Gold-edged leaves curl inward, shivering against the autumn winds. Forests rustle in nervous anticipation, while the sun retreats to the horizon and night shadows creep slowly over the countryside and on into the city. The Holly King awakens and his breath chills the air. The Summer King senses his own power weakening and knows that soon it will be time. Spirits are stirring and strange magic is in the air – Samhuinn is approaching.
October 31st marks the Celtic New Year and traditionally, it was celebrated with the Samhuinn Festival that marked the passage of summer to winter. With its roots in ancient druid and pagan cultures, Samhuinn was believed to be a time when the veil separating the world of the living from the spirit world was at its thinnest, affording a final chance to communicate with the dead before the curtain of winter descended and life lay dormant until the May Queen and her consort, the Summer King, returned in the spring.
With some regional variations, this was how the cycle of life was understood. Samhuinn (pronounced SAH-vin) was the time to leave a door open or light a candle to enable the spirit of a loved one to make a final visit home.
Samhuinn was also a time to be cautious, as not all spirits were good, and it would be easy to fall prey to those with evil or mischievous intent. Donning a disguise, especially one that intimidated malevolent spirits, was a sensible precaution, while carrying a lantern could protect against evils that lurked under the cover of darkness.
Some of these beliefs continued into the Middle Ages and, around this time, the tradition of dressing up, making spooky lanterns and going out ‘guising’ began. Although Halloween owes its name to a Christian tradition, it has much older roots and the ‘trick or treat’ principle is founded on the ancient belief that giving a gift would appease the spirits, while failing to do so may incur their wrath.
This November’s eve, as darkness falls on Scotland’s capital city Edinburgh, the Celtic New Year will be celebrated, as it has been for more than a decade, with a modern Samhuinn Festival.
Each year, viewers flock to the Royal Mile to see the Summer King, surrounded by his playful entourage, make his way along the narrow streets from Edinburgh Castle’s Esplanade. Despite light music, bright costumes, dancing and many smiling faces there is a sense of foreboding. Black clad torchbearers lead the way, ominous shadows flicker along ancient walls and the beat of distant drums fills the air.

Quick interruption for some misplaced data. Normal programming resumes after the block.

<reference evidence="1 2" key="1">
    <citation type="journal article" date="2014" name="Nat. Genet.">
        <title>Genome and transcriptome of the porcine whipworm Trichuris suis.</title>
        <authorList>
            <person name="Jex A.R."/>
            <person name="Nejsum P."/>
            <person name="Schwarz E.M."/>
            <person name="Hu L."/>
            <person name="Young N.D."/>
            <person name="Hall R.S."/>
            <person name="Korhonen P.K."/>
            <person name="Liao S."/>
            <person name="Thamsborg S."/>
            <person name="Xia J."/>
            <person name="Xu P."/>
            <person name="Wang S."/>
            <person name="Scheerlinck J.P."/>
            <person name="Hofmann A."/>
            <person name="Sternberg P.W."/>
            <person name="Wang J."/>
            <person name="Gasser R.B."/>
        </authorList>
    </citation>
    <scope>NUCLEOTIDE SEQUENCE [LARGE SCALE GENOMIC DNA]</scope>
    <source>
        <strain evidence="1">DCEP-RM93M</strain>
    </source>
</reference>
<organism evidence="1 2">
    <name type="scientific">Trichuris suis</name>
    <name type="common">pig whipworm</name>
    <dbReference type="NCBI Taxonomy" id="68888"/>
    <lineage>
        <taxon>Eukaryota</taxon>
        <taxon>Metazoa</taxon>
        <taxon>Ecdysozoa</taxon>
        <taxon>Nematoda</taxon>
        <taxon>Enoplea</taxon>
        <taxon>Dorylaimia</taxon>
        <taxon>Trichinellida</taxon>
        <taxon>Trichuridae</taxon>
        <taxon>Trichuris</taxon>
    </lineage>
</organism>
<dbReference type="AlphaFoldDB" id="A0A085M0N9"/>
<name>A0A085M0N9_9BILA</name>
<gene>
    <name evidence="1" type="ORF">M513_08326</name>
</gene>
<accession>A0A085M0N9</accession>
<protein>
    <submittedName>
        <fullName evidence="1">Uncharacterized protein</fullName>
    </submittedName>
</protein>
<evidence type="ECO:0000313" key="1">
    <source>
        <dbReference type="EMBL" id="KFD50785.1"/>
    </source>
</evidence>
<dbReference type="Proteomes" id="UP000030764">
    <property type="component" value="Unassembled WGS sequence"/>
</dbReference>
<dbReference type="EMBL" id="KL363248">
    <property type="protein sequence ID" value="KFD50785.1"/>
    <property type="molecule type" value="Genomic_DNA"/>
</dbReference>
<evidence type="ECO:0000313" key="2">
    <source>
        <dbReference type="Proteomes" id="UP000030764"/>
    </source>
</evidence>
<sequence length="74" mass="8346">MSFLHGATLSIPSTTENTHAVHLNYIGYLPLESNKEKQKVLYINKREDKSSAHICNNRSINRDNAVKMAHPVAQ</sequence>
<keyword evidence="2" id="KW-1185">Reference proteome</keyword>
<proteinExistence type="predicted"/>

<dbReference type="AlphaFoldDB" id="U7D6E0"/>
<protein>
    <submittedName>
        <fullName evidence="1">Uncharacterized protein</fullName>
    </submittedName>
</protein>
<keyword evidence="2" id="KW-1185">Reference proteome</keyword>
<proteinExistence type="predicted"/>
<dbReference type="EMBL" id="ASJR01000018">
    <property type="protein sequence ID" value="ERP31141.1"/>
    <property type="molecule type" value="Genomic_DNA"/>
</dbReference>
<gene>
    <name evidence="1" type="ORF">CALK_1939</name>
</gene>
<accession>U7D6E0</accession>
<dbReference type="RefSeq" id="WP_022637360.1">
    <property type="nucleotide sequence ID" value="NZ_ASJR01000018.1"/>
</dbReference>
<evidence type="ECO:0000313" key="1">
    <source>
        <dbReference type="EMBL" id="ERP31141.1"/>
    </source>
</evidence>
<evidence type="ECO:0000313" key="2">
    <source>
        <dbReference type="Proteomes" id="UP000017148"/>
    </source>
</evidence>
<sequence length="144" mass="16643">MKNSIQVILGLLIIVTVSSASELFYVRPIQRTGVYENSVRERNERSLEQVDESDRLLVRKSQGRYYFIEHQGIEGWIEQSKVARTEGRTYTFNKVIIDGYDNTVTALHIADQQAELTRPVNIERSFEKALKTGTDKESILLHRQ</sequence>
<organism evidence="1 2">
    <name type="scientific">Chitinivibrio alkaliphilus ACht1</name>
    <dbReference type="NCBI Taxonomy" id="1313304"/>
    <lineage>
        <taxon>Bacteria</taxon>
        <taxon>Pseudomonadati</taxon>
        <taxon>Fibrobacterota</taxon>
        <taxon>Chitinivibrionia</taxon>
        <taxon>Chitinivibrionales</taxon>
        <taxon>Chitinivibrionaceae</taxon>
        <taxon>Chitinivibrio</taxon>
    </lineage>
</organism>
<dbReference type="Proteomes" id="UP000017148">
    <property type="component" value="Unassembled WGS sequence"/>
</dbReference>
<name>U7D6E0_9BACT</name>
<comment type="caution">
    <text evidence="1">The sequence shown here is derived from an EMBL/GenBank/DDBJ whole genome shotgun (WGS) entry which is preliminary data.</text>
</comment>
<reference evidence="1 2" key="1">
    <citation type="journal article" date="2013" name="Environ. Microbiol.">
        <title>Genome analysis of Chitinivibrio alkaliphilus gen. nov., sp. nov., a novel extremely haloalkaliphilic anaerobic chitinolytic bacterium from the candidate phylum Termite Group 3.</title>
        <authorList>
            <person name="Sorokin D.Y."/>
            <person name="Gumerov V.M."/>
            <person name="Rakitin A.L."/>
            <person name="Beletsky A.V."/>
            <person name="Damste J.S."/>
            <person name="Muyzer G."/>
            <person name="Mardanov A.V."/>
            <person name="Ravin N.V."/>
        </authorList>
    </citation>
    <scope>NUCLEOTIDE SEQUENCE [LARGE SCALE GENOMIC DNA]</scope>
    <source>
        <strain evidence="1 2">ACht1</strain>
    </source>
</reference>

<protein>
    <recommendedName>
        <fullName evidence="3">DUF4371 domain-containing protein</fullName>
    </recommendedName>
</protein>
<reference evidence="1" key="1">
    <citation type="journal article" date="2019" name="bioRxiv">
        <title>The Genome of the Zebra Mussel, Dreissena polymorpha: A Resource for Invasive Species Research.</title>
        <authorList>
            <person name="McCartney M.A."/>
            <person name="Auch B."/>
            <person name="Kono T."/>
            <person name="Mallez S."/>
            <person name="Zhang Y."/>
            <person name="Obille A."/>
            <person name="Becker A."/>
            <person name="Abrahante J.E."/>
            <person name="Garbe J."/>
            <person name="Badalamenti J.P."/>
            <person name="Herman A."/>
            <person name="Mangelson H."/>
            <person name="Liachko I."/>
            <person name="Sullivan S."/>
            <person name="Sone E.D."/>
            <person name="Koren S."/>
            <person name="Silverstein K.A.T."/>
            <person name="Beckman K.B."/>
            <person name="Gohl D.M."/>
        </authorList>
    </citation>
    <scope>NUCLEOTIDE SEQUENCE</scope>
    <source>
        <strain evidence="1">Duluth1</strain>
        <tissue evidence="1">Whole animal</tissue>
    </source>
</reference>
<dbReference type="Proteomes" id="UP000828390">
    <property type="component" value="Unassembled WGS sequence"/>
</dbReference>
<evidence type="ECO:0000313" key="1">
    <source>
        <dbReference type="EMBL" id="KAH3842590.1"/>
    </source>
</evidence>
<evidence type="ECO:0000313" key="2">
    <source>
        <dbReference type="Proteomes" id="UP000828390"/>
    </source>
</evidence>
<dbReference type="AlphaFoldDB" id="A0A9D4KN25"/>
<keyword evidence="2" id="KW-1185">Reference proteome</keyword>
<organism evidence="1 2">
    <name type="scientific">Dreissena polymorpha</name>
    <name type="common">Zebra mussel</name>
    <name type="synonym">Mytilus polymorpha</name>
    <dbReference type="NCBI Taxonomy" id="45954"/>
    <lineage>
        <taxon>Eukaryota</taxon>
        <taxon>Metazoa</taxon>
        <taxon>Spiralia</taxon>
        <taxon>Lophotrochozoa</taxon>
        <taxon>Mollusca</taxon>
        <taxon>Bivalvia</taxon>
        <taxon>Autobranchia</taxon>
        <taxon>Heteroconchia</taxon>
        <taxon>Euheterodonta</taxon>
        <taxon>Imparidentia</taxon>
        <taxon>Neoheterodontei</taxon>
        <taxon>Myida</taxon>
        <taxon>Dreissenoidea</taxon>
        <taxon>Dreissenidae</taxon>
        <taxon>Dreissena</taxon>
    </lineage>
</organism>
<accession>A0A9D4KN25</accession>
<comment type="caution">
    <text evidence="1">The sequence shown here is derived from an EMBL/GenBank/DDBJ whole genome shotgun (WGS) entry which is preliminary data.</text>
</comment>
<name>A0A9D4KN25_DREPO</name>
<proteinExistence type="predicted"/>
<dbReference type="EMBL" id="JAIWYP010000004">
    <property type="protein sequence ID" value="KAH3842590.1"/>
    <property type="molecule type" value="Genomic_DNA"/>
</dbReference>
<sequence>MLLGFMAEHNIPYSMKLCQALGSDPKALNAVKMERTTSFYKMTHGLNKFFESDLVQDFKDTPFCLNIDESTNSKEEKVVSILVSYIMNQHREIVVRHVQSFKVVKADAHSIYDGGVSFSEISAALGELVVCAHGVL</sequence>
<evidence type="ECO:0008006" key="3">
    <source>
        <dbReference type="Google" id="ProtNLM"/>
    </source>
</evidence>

As the procession turns intoParliament Square the danger is palpable. The music reaches a crescendo and mischievous spirits, in the form of sinister red men, emerge from the darkness. Then the Holly King appears and, in a spectacularly colourful performance of fire, smoke, light and noise, a fierce battle rages between the two kings until the Holly King triumphs and the transition from summer to winter is complete.
With the Summer King slain there can be no more summers and that is a bleak thought for those who live off the land. So, in accordance with legend, the powerful, blue-skinned goddess of winter, the Cailleach, appears and restores life to the Summer King so that he can return the following year.
The resurrection of the Summer King takes place in the square below the great crowned spire of St Giles Cathedral, (known for being a focal point of Scotland’s Reformation during the sixteenth century). Those who stand and watch can’t help but sense many parallels echoing across religions, cultures and centuries of human history.
The success of Edinburgh’s Samhuinn stems from the Beltane Festival held on April 30th to mark the arrival of summer. Organized by the Beltane Fire Society since 1988, this fire festival on Edinburgh’s Calton Hill, is a joyous celebration of the return of the sun
Matt Richardson, Chair of the Beltane Society, told Celtic Life International that in the early days, audiences numbered around 300-400 but, by the mid 1990s, this figure had grown to 3,000- 4,000.
What’s more, it wasn’t the tourist market that drove the development of the Beltane Festival – it was the local community. In the words of Angus Farquhar, the founder of Beltane Fire Society, the surge in numbers was due to “a local manifestation of an international spirit”.
Andy Meechan, a senior figure in the society, explains that Samhuinn was created to ‘bookend’ Beltane, with both festivals celebrating ancient rites in a modern way.
“We embrace the city we live in, rather than apply a rural pastiche. The festivals are a celebration of Edinburgh and her people and communities,” Meechan says.
Today, Halloween is celebrated in many countries across the world. If you hear a knock on your door this November’s eve and find yourself confronted with a “trick or treat” from scarily clad figures carrying eerie lanterns, be mindful of the centuries of tradition they represent. On this night the veil is thin and the spirits are restless.
Have a magical Samhuinn.